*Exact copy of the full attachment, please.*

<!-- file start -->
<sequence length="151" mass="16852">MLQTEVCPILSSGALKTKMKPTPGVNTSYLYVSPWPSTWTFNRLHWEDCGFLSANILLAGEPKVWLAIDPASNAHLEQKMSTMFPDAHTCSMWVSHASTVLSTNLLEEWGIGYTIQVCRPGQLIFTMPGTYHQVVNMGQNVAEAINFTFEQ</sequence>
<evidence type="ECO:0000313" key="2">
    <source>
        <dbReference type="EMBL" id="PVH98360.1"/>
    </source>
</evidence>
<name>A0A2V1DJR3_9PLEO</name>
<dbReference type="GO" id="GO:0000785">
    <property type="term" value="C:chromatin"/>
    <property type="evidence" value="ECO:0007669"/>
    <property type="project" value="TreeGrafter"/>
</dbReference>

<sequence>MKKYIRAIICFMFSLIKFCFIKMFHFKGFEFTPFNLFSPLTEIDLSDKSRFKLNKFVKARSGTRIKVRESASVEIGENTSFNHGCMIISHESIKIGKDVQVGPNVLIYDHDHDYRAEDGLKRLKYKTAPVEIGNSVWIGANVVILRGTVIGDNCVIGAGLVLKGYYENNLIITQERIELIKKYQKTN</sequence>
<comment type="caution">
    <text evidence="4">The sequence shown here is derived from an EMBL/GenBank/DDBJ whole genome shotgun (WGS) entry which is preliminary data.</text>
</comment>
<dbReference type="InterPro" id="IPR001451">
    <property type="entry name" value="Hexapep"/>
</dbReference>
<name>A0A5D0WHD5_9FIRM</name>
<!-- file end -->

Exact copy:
<sequence length="151" mass="16852">MLQTEVCPILSSGALKTKMKPTPGVNTSYLYVSPWPSTWTFNRLHWEDCGFLSANILLAGEPKVWLAIDPASNAHLEQKMSTMFPDAHTCSMWVSHASTVLSTNLLEEWGIGYTIQVCRPGQLIFTMPGTYHQVVNMGQNVAEAINFTFEQ</sequence>
<evidence type="ECO:0000313" key="2">
    <source>
        <dbReference type="EMBL" id="PVH98360.1"/>
    </source>
</evidence>
<name>A0A2V1DJR3_9PLEO</name>
<dbReference type="GO" id="GO:0000785">
    <property type="term" value="C:chromatin"/>
    <property type="evidence" value="ECO:0007669"/>
    <property type="project" value="TreeGrafter"/>
</dbReference>

<sequence>MKKYIRAIICFMFSLIKFCFIKMFHFKGFEFTPFNLFSPLTEIDLSDKSRFKLNKFVKARSGTRIKVRESASVEIGENTSFNHGCMIISHESIKIGKDVQVGPNVLIYDHDHDYRAEDGLKRLKYKTAPVEIGNSVWIGANVVILRGTVIGDNCVIGAGLVLKGYYENNLIITQERIELIKKYQKTN</sequence>
<comment type="caution">
    <text evidence="4">The sequence shown here is derived from an EMBL/GenBank/DDBJ whole genome shotgun (WGS) entry which is preliminary data.</text>
</comment>
<dbReference type="InterPro" id="IPR001451">
    <property type="entry name" value="Hexapep"/>
</dbReference>
<name>A0A5D0WHD5_9FIRM</name>